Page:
April 27, 2011 // Local

‘In the presence of a saint’

Local Catholics revel in memories of personal meetings with Blessed John Paul II
The worldwide Catholic community will rejoice at the upcoming beatification of Pope John Paul II scheduled for May 1, the feast of Our Lady of Fatima, in Rome. Pope John Paul, whose global travels and genuine pastoral presence, united the faithful across the globe during his rich and fruitful 26-year papacy.

It appears to be universally agreed upon that Pope John Paul was a pope of the people, attentive to each individual he met. He was a man of great humility and devotion to his priestly vocation. Many across the Diocese of Fort Wayne-South Bend recall with gratitude and joy their own personal meetings with the devoted Holy Father.

Bishop John M. D’Arcy met with Pope John Paul II at World Youth Day in Denver in 1993.

Bishop-Emeritus John M. D’Arcy recounted the privilege of meeting with the Holy Father over a dozen times throughout his own 26 years as bishop of this diocese, in several locations and settings. Bishop D’Arcy has fond memories of the five “ad limina” visits — visits between the pope and the bishops of the world — in the Vatican beginning in 1983. These visits, said Bishop D’Arcy, kept the bishops of the world “linked to the Apostles,” through their pope.

“This pope made these visits extraordinary,” said Bishop D’Arcy, who describes the day as including a 10-15 minute meeting with the pope, early morning Mass, a talk by the pope and a luncheon, where Bishop D’Arcy recalled, “We could talk about everything.”

During one of those special visits, Bishop D’Arcy recalls the pope’s warmth and sense of humor when he had the opportunity to walk beside Pope John Paul II as they exited the chapel after Mass. Bishop D’Arcy said to the Holy Father, “You have helped us be better priests and bishops,” to which the clever pope responded, “A pope should be good for something!”

Bishop D’Arcy met with Pope John Paul in Boston in 1979, at World Youth Day in Denver in 1993 and several other cities around the country and in Canada, as well. He said of the pope, “He had a great love and affection for young people. … He was joyful, holy, highly intelligent, with a strong sense of the priesthood. He was a great listener. He was devoted to his ministry and the Church.”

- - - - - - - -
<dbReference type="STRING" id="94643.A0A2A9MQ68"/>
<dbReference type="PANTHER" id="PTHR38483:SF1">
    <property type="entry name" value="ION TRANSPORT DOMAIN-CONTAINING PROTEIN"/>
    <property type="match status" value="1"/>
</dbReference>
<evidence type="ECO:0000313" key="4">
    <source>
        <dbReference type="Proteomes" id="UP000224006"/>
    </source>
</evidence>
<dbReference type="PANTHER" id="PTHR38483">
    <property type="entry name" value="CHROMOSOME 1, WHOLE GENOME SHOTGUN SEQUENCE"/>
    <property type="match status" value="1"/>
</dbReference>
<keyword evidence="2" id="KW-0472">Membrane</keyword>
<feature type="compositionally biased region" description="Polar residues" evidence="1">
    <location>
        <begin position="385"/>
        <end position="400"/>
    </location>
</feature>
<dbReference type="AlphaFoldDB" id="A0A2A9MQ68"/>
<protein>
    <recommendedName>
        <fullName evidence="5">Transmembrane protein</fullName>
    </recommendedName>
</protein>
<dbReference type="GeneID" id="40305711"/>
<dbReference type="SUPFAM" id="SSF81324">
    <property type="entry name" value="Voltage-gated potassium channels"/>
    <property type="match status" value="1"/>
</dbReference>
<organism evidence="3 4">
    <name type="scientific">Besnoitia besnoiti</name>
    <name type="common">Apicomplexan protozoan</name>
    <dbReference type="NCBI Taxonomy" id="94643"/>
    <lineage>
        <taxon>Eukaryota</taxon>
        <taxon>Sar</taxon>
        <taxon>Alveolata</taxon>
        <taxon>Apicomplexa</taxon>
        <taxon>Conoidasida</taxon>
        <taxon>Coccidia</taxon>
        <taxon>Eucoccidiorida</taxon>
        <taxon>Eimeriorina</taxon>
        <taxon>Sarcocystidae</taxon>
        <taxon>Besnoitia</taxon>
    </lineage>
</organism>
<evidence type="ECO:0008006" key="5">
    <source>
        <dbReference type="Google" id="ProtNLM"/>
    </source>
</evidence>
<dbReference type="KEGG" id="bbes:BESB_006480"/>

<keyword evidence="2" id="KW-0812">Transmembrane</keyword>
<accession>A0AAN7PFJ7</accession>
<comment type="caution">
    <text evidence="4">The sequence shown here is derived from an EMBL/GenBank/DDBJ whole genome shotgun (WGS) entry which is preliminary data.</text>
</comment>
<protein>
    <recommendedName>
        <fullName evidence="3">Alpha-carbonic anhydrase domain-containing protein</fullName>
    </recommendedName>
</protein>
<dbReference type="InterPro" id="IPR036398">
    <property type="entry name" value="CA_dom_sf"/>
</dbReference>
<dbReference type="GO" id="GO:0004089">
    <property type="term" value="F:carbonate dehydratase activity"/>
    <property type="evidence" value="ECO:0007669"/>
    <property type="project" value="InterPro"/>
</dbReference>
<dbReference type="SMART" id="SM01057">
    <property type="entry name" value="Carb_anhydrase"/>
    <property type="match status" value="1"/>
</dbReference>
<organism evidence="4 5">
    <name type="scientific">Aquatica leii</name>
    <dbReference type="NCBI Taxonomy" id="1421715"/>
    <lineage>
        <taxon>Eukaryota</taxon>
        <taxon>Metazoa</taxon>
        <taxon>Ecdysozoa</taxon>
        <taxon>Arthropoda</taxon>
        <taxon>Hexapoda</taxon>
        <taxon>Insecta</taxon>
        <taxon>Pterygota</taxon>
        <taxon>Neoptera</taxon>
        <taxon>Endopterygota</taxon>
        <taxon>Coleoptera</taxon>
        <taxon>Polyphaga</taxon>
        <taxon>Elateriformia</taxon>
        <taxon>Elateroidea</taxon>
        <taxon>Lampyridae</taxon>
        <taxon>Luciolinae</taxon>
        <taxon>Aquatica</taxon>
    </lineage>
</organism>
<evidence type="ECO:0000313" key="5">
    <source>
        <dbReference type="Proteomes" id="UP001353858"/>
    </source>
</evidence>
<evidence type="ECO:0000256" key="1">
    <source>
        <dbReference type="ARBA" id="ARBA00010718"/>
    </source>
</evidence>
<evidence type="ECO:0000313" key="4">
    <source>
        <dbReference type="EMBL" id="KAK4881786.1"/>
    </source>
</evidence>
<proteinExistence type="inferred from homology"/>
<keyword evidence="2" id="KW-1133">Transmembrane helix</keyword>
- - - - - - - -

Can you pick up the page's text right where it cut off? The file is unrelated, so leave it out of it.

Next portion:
Bishop D’Arcy found great inspiration for his own vocation from this man who was priest first above all else. “Pope John Paul had as much influence on me as my mom and dad. … I loved him,” he said, adding, “You knew you were in the presence of a saint.”

Msgr. Bernard Galic, pastor of St. Aloysius Parish in Yoder, and director of the Vocations Office in the Diocese of Fort Wayne-South Bend, met Pope John Paul for the first time while he was in Rome on vacation. Bishop D’Arcy had written a letter requesting Msgr. Galic be permitted to celebrate Mass with the pope while in the Vatican. With the request granted Msgr. Galic found himself standing with this holy man at the altar of the Apostolic Palace. “It was exciting the first time I met him. It was awesome to be standing next to him. We’re there with the Vicar of Christ,” he said.

Msgr. Galic enjoyed the pope’s company a second time six years later while visiting Rome, this time with his own brothers. The brothers with their wives were invited along with the monsignor to meet with the pope at his summer residence, Castel Gandolfo. Though Pope John Paul’s health was in visible decline, Msgr. Galic said, “He spoke less. But holiness radiated from him. I thought, ‘I know I’m in the presence of a saint.’”

During this meeting Msgr. Galic said Pope John Paul asked him where he was from and sent blessings to all his people. “He was so very humble and unassuming,” said Msgr. Galic. The highlight of the trip occurred as Msgr. Galic was introducing his brothers to the pope when one of the brothers and his wife received a surprise blessing and congratulations from the Pope John Paul II when he learned it was their 40th wedding anniversary.